Though I found no direct data to confirm this belief, perhaps we could infer it through reasonable consideration. If nearly 80 percent of Americans self report to be Christian and if nearly 20 percent of Americans earn over $140,000 a year, then it stands to reason that many of those at the top of the economic ladder are Christians.
It’s not too farfetched to conclude that we–those with discretionary incomes– who have the option to alter our spending habits in order to be more faithful disciples of our Lord Jesus also are not the ones working several jobs at poverty-level wages just to get by.
The bitter truth is this: during ordinary time, American Christians morally justify our over-consumptive economic habits by the low-wage jobs they produce for the poor. We then pat ourselves on the back for the trickle down benefits of our successes. This is the strange moral logic of modern capitalism.
Yet, are we now admitting that Advent exposes this logic as a lie? Furthermore, are not the ideas proposed by McKinley and Davidson more than simply “options” for charity?
Indeed they are, for their ideas are character-forming economic practices. They are the economic practices of ordinary Christian discipleship. They authentically seek to pull back the curtain of greed, lust, self-interest, gain, unlimited wealth, success, distraction, and addiction from the economic stage so as to reveal God’s true intention for economic relations.
They are both spiritual and moral ideas, at the same time!
I want to encourage the Advent Conspiracy and Davidson’s readers to consider a more honest scenario for change.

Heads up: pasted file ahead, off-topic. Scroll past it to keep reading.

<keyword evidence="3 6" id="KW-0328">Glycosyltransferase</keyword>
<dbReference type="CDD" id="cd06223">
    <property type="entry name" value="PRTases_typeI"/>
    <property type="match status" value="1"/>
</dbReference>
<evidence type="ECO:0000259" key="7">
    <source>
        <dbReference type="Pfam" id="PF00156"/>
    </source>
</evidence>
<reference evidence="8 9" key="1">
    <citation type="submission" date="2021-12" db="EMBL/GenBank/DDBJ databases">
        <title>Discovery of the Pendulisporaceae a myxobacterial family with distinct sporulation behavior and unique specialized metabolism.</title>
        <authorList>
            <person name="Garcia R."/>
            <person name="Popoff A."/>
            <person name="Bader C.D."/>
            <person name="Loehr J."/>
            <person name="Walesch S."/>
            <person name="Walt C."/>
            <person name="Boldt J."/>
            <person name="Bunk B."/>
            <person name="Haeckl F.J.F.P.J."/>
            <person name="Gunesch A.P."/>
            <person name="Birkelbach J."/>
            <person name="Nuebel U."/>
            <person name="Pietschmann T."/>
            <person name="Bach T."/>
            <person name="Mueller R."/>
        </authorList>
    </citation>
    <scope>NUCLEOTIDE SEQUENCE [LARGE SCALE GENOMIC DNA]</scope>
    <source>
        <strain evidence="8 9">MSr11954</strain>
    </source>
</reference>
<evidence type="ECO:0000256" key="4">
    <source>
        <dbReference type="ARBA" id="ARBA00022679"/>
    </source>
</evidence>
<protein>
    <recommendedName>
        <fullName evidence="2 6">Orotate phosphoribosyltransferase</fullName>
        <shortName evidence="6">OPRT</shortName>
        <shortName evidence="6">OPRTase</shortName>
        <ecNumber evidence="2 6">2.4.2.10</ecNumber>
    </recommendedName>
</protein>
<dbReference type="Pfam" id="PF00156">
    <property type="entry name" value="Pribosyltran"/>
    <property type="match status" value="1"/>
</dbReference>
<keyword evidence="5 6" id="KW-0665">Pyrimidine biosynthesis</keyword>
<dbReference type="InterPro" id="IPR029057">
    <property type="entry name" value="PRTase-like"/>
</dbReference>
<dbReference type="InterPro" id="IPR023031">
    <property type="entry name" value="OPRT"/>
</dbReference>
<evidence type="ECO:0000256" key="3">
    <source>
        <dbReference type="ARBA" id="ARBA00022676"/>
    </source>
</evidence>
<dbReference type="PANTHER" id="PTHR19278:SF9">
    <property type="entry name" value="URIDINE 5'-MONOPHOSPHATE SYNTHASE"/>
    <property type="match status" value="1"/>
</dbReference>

So as to not perpetuate the injustice of which we are complicit and now seemingly repentant, churches should call for an in-depth analysis of the potential effects on the working poor when merely half of American Christians–40 percent of the population–do decide to join the Advent Conspiracy. It would require the help of a few good economists and business people and would look at the effects of lowered service and commodity demand on local economies, local GDP’s and jobs production.
The real gift exchange this Christmas could very well come in the form of churches who supplement the change in their economic habits with wage equivalency gifts to the working poor who are no longer needed by companies facing product surpluses due to the loss of a large base of once reliable consumers.
Because this conspiracy has the potential to function like a boycott of the poor, the Advent Conspiracy must be honest with the full scope of the culture of selfish and nihilistic consumption. When it is, it will recognize that the Jekyll and Hyde economic practices–though done for faithful reasons–might just have tragic and unjust consequences.
Andy Watts is an assistant professor of Christian ethics at Belmont University.
Five Lessons for Advent Bible Study
Andy Watts is professor of religion at Belmont University in Nashville, Tennessee.